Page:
Like most of the Japanese family homes, Kyoko’s lies around 30 minutes by train outside of the city center, Shizuoka in that case.
The guest room I’m invited to stay in is arranged in traditional Japanese style: minimal furniture, tatami on the floor and a futon to sleep on, a low table, sliding panes (though not in paper anymore) for doors, windows and wardrobes.
Kyoko’s mother has prepared a delicious sukiyaki for dinner. The cooking pot soon boils a colorful festival of vegetables, and the thin beef slices we dip in. I’m taught how to dip ingredients in raw egg just before swallowing them.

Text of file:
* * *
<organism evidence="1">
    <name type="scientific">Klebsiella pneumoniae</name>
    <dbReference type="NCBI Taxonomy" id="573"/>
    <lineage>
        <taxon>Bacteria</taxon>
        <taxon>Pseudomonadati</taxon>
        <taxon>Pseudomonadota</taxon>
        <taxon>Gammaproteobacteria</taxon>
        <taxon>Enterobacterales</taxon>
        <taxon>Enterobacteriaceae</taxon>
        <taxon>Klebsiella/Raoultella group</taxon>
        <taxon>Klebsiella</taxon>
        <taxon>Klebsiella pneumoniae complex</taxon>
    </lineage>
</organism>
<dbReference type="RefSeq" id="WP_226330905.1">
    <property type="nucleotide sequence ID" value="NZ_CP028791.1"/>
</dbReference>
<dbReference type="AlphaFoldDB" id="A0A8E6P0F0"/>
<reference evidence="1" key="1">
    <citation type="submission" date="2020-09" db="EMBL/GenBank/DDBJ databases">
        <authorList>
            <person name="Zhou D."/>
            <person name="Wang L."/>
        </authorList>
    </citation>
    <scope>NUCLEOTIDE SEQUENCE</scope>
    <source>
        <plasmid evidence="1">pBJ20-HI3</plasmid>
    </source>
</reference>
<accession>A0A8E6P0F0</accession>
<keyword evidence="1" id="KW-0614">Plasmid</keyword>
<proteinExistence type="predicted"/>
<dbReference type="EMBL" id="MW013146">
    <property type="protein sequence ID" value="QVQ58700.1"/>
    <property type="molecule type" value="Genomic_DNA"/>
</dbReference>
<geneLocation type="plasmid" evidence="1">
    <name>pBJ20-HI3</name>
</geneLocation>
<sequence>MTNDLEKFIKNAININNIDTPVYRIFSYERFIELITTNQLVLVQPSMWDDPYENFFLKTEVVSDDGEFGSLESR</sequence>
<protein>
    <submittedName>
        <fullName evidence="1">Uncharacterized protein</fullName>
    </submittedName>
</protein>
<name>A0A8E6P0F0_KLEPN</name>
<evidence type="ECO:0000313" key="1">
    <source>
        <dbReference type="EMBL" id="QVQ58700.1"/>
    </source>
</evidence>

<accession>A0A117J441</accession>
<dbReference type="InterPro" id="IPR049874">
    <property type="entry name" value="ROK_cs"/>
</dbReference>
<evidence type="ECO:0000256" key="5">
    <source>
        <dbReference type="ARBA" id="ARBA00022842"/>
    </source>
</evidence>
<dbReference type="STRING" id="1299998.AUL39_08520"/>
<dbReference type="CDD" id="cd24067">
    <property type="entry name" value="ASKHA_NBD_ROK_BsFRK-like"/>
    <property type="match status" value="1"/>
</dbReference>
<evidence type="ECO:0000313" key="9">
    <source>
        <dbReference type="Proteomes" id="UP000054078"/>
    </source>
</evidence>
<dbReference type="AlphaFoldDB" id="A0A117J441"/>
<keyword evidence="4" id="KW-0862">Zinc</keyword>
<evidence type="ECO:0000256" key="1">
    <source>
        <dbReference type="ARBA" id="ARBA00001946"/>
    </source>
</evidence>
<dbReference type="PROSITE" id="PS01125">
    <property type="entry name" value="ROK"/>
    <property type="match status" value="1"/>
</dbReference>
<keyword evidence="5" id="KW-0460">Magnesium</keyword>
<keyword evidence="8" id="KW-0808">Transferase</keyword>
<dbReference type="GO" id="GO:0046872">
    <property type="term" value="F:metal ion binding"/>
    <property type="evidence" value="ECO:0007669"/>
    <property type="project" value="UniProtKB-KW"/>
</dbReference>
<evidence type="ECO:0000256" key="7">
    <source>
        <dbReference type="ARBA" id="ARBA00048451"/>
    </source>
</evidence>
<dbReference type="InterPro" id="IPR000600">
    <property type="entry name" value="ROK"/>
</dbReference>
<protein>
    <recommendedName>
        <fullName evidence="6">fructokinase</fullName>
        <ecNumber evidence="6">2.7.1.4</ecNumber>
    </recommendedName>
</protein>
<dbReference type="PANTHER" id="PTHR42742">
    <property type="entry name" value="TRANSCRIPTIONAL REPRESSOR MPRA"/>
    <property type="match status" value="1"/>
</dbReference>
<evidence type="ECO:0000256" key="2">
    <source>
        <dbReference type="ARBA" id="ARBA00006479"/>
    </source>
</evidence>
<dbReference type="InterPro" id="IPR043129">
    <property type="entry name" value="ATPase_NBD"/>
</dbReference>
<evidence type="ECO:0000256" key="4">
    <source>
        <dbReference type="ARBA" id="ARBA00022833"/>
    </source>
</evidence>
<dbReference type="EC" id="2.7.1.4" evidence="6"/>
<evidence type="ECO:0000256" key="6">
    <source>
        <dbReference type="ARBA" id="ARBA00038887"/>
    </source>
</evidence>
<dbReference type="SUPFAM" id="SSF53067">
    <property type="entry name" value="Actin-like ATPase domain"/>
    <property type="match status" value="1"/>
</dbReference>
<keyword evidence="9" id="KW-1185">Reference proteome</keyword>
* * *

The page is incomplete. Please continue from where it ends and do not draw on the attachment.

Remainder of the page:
Once satiated, we pop out for a drive on a hill to get a night view of the landscape, the small Kanaya town and, farther but brighter, Shizuoka.
Soon after, we’re back, it is bath time. By now I got used to shower sitting on a low stool, rinse myself with a bucket, share the water of the tub with others, and dry myself with my tiny bath towel. Still, it is interesting to see how something as functional as a bathroom can be so culturally influenced in its shape, organization, daily use, etc.
The next morning, I’m treated with a delicious Japanese breakfast: rice, miso soup, cooked scallops, sakura ebi (small shrimps, a Shizuoka specialty), rolled omelet, ham, tomatoes and some tsukemono (pickles).
Granted, as a guest I might suffer the bias of a slightly boosted welcome, yet I believe it is a peak of Japanese life easily missed if one travels merely as a tourist, or even as a busy expatriate worker. It shows how most of the Japanese people actually live daily in the high contrasts and extremes we first perceive when looking at Japan.